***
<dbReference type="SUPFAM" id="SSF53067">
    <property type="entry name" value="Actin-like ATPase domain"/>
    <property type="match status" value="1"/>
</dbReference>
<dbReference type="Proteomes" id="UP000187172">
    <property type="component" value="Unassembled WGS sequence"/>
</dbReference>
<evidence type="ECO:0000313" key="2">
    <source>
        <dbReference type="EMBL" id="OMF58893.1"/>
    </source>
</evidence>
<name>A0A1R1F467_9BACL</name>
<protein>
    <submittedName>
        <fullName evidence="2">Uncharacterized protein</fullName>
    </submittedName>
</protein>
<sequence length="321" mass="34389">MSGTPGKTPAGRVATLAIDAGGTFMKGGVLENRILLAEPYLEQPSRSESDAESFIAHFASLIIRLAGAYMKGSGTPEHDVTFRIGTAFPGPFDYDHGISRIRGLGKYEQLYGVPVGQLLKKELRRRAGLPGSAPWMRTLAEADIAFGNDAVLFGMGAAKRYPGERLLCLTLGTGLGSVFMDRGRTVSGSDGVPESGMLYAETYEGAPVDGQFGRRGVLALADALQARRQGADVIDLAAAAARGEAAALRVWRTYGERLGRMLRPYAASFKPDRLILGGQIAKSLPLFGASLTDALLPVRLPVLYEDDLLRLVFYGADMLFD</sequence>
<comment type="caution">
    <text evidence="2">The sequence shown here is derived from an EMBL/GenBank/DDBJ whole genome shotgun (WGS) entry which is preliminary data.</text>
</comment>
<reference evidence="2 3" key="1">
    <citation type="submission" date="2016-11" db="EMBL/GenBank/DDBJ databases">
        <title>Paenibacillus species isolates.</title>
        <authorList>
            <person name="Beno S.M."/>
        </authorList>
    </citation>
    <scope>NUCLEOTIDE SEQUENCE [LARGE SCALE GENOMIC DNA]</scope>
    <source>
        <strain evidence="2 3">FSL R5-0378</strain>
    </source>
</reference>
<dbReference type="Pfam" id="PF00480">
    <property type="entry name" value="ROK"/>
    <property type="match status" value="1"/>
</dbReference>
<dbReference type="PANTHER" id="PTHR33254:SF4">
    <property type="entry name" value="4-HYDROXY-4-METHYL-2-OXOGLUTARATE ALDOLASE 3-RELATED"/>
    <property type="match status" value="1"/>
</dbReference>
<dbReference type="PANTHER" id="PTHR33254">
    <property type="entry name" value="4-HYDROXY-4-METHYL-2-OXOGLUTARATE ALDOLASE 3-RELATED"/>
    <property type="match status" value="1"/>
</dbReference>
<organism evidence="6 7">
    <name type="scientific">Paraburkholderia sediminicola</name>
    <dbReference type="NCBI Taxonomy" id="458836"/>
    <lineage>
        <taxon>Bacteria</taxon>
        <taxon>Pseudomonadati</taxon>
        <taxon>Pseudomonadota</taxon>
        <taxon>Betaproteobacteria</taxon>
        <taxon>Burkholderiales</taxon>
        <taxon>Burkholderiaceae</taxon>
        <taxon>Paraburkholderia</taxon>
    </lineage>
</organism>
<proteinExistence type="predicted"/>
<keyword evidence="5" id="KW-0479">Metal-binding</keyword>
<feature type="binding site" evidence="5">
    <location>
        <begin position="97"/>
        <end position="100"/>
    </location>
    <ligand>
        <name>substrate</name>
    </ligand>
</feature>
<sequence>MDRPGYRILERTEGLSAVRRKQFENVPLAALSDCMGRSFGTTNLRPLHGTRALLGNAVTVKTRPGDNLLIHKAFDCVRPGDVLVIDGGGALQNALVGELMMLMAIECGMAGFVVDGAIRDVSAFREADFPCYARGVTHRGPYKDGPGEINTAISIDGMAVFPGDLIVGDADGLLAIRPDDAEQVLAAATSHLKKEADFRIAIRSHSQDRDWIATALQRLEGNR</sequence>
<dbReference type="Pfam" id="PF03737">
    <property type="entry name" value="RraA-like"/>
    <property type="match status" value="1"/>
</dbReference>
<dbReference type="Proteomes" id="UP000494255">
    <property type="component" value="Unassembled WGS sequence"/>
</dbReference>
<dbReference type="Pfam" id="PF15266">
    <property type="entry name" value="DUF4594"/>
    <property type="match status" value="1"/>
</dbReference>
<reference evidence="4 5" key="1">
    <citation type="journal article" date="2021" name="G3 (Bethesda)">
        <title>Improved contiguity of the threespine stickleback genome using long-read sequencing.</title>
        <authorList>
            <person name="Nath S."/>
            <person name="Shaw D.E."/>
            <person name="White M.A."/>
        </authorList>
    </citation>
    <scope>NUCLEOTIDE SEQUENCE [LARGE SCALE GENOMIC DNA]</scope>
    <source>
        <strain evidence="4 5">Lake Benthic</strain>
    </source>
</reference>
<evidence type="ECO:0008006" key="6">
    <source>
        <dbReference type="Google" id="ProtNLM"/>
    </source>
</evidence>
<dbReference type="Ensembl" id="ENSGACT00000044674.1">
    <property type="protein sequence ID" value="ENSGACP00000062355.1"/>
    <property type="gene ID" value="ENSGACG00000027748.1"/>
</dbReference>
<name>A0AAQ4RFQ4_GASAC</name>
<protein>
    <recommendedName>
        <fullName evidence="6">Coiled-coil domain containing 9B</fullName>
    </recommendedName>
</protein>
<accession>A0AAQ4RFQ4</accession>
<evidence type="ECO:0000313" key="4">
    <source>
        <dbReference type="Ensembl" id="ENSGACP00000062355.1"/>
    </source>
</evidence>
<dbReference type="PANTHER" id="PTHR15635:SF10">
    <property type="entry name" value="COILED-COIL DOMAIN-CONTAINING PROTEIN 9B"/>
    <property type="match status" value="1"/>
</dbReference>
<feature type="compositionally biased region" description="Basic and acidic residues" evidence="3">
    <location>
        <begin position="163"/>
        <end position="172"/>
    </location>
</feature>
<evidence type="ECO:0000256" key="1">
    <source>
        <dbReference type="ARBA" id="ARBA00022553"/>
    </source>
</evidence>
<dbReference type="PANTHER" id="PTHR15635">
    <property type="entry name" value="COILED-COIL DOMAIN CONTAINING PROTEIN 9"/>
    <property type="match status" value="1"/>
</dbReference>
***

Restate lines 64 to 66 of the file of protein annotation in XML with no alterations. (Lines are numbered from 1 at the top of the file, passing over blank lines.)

        <begin position="97"/>
        <end position="100"/>
    </location>